Abstract

The effect of large, flat diffuse samples on integrating sphere measurements is calculated exactly, based on an extension of the integral equation formalism of Jacquez and Kuppenheim [ J. Opt. Soc. Am. 45, 460 ( 1955)]. The theory is further extended to include the effect of a limited detector field of view, and examples for different sphere configurations are provided. A variation of Taylor’s method for absolute reflectance measurements is presented that has the advantage of an improved signal-to-noise ratio.

© 1988 Optical Society of America

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References

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  1. J. A. Jacquez, H. F. Kuppenheim, “Theory of the integrating sphere,” J. Opt. Soc. Am. 45, 460–470 (1955).
    [CrossRef]
  2. H. W. Wyld, Mathematical Methods for Physics (Benjamin, Reading, Mass., 1976).
  3. D. G. Goebel, “Generalized integrating-sphere theory,” Appl. Opt. 6, 125–128 (1967).
    [CrossRef] [PubMed]
  4. K. Gindele, M. Köhl, M. Mast, “Methods and problems of photometric integration for spectral reflectance measurements,” presented at the Fifth International Solar Forum, Berlin (preprint, 1984).
  5. A. H. Taylor, “The measurement of diffuse reflection factors and a new absolute reflectometer,” J. Opt. Soc. Am. 4, 9–23 (1920).
    [CrossRef]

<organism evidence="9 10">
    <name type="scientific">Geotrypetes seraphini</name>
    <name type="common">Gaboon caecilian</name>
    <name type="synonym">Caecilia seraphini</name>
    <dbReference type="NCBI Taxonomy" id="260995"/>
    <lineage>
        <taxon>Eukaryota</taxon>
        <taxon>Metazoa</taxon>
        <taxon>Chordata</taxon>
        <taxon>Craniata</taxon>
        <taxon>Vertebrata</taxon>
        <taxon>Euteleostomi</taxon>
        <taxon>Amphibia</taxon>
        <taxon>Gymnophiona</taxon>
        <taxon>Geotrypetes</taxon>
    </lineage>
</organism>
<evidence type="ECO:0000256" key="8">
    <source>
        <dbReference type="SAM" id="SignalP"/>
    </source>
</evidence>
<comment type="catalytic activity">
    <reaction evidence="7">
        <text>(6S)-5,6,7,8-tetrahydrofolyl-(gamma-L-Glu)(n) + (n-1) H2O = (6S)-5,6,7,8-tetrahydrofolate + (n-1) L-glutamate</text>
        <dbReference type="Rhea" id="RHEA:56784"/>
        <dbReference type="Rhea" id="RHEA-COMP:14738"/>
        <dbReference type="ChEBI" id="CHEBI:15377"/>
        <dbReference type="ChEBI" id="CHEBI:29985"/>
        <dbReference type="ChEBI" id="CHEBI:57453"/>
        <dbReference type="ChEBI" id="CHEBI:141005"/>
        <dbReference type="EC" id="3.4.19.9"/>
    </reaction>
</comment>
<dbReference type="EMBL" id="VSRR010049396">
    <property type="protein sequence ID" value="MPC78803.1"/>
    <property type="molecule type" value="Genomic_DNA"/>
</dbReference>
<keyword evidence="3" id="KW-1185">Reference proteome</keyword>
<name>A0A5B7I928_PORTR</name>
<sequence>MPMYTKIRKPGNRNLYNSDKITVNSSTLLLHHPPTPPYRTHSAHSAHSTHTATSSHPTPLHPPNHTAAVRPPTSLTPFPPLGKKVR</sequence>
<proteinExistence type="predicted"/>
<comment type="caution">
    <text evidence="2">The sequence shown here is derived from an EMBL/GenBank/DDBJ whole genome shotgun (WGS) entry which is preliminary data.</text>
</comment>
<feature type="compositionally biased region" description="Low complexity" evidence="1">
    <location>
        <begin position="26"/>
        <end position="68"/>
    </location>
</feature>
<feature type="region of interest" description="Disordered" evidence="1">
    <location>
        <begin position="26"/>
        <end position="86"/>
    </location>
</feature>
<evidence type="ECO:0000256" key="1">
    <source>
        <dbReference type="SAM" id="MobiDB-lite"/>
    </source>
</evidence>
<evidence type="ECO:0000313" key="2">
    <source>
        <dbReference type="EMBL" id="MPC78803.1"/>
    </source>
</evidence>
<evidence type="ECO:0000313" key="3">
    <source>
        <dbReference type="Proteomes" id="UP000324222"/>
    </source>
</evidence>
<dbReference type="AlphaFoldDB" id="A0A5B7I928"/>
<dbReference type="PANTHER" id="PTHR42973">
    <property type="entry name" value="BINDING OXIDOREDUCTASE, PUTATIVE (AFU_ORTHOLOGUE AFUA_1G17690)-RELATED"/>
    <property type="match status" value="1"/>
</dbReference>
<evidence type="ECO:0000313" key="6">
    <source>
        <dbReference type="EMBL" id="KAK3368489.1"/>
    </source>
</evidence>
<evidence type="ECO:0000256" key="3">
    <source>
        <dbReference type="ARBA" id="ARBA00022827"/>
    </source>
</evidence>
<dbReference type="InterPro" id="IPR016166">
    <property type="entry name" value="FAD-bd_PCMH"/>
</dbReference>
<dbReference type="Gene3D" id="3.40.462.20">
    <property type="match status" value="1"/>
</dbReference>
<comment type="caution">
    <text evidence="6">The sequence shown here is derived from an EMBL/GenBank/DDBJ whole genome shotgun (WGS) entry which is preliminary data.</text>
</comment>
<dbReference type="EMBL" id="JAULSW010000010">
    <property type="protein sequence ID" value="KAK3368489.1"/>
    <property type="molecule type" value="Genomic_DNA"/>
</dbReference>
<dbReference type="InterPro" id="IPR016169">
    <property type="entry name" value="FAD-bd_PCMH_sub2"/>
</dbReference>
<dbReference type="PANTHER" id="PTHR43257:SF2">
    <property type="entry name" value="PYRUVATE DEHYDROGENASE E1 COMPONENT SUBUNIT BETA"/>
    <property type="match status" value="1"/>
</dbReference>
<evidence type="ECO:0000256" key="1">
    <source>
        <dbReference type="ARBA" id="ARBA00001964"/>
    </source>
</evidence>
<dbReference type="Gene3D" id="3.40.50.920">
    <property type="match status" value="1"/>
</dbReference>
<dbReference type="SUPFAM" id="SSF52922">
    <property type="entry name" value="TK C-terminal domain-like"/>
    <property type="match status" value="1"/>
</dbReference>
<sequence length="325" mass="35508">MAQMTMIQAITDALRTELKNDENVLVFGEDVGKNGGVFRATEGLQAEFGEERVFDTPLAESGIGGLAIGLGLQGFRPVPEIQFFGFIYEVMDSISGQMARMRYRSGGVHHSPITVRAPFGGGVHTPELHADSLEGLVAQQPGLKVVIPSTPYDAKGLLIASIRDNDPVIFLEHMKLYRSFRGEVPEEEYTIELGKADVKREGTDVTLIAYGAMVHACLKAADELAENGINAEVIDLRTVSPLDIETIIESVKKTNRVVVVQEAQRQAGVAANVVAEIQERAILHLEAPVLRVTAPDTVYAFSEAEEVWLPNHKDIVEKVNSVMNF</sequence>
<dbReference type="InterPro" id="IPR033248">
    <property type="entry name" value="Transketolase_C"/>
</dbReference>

6. A. Reule, “Absolute reflectance measurements using integrating spheres—goniometric corrections in the evaluation of results of different methods,” Optik 49, 499–504 (1978).
  7. R. Siegel, J. R. Howell, Thermal Radiation Heat Transfer (McGraw-Hill, New York, 1972).
  8. P. W. Kruse, “The photon detection process,” in Optical and Infrared Detectors, 2nd ed., R. J. Keyes, ed. (Springer-Verlag, Berlin, 1980), pp. 5–69.
    [CrossRef]
  9. H. L. Tardy, “Flux concentrators in integrating sphere experiments: potential for increased detector signal,” Appl. Opt. 24, 3914–3916 (1985).
    [CrossRef] [PubMed]

1985

1978

A. Reule, “Absolute reflectance measurements using integrating spheres—goniometric corrections in the evaluation of results of different methods,” Optik 49, 499–504 (1978).

1967

1955

1920

Gindele, K.

K. Gindele, M. Köhl, M. Mast, “Methods and problems of photometric integration for spectral reflectance measurements,” presented at the Fifth International Solar Forum, Berlin (preprint, 1984).

Goebel, D. G.

Howell, J. R.

R. Siegel, J. R. Howell, Thermal Radiation Heat Transfer (McGraw-Hill, New York, 1972).

Jacquez, J. A.

Köhl, M.

K. Gindele, M. Köhl, M. Mast, “Methods and problems of photometric integration for spectral reflectance measurements,” presented at the Fifth International Solar Forum, Berlin (preprint, 1984).

Kruse, P. W.

P. W. Kruse, “The photon detection process,” in Optical and Infrared Detectors, 2nd ed., R. J. Keyes, ed. (Springer-Verlag, Berlin, 1980), pp. 5–69.
[CrossRef]

Kuppenheim, H. F.

Mast, M.

K. Gindele, M. Köhl, M. Mast, “Methods and problems of photometric integration for spectral reflectance measurements,” presented at the Fifth International Solar Forum, Berlin (preprint, 1984).

Reule, A.

A. Reule, “Absolute reflectance measurements using integrating spheres—goniometric corrections in the evaluation of results of different methods,” Optik 49, 499–504 (1978).

Siegel, R.

R. Siegel, J. R. Howell, Thermal Radiation Heat Transfer (McGraw-Hill, New York, 1972).

Tardy, H. L.

Taylor, A. H.

Wyld, H. W.

H. W. Wyld, Mathematical Methods for Physics (Benjamin, Reading, Mass., 1976).

Appl. Opt.

J. Opt. Soc. Am.

Optik